The first life on land may not have dramatically stepped forth from the ocean to boldly claim the soil. Maybe, instead, it was left high and dry when its lake evaporated.
Regardless of how life became terrestrial, new data may push back scientists' estimate of when that event occurred. An international team led by scientists at Pennsylvania State University in University Park says that unusually carbon-rich rocks found in eastern South Africa provide evidence of life on land around 2.6 billion years ago.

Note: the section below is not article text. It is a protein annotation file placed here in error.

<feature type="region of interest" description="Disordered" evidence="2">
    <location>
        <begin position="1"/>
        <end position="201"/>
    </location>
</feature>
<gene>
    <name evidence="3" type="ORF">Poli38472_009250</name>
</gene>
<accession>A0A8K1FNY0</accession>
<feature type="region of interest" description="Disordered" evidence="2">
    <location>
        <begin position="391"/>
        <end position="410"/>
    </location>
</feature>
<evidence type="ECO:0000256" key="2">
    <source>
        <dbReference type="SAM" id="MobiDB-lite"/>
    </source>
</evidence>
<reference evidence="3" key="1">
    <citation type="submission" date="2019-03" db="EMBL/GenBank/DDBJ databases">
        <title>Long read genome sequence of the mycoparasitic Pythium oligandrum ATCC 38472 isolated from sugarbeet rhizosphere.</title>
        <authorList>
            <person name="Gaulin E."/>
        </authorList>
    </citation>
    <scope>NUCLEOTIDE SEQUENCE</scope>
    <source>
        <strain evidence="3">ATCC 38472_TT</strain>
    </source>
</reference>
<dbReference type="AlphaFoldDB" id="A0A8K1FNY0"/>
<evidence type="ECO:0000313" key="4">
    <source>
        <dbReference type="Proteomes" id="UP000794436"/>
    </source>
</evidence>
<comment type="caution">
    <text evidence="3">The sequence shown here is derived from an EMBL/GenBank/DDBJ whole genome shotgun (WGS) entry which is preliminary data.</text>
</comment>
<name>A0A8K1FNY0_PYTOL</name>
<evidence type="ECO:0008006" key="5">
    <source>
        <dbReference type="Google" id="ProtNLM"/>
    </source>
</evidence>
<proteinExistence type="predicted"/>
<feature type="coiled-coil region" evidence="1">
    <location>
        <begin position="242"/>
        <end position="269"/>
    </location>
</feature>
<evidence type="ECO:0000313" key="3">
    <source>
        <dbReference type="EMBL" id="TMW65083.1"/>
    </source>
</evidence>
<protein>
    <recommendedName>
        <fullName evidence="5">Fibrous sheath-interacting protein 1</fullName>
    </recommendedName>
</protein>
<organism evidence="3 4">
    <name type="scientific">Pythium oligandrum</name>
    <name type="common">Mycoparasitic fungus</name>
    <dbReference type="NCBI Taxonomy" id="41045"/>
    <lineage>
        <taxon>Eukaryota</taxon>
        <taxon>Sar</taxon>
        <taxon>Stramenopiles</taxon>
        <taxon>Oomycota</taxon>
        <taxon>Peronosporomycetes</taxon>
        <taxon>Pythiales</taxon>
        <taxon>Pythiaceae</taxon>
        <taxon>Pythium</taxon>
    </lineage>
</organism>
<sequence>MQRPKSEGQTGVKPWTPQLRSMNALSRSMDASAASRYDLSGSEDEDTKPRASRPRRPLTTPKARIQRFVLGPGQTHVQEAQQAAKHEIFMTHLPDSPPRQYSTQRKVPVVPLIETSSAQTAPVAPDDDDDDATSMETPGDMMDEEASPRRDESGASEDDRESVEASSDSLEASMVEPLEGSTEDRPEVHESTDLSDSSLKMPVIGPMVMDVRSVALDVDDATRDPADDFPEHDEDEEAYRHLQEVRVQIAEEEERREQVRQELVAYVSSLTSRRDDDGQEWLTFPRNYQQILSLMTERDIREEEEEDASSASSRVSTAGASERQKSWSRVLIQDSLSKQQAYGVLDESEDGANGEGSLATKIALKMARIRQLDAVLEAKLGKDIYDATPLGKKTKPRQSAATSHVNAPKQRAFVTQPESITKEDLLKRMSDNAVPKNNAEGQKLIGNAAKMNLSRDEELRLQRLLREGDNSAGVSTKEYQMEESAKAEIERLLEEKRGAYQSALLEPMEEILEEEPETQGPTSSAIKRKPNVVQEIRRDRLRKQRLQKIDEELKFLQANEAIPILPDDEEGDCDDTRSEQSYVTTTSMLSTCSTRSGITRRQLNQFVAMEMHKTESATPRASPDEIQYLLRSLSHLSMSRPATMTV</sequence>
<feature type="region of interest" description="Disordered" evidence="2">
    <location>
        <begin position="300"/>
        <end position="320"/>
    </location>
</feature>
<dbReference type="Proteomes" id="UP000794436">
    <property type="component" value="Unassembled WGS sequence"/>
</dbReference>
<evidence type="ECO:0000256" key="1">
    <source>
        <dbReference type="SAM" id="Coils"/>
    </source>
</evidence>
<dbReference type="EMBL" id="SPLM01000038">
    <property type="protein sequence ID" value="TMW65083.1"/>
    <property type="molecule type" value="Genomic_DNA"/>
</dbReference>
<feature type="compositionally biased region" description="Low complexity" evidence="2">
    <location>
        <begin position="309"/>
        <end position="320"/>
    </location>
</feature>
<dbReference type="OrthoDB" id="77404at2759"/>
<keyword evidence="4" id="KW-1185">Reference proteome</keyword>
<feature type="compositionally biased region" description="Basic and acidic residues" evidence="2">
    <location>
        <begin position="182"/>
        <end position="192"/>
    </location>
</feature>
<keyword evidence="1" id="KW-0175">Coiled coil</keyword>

Life on Earth dates back as far as 3.85 billion years ago (see "An early cosmic wallop for life on earth?", in this week's issue: An early cosmic wallop for life on Earth?). However, indisputably land-dwelling organisms had been previously dated to only 1.2 billion years ago, the researchers say.
The evidence for the possibly reluctant landlubbers showed up in sequential layers of carbon-rich clays within a 17-meter-thick band of rock, say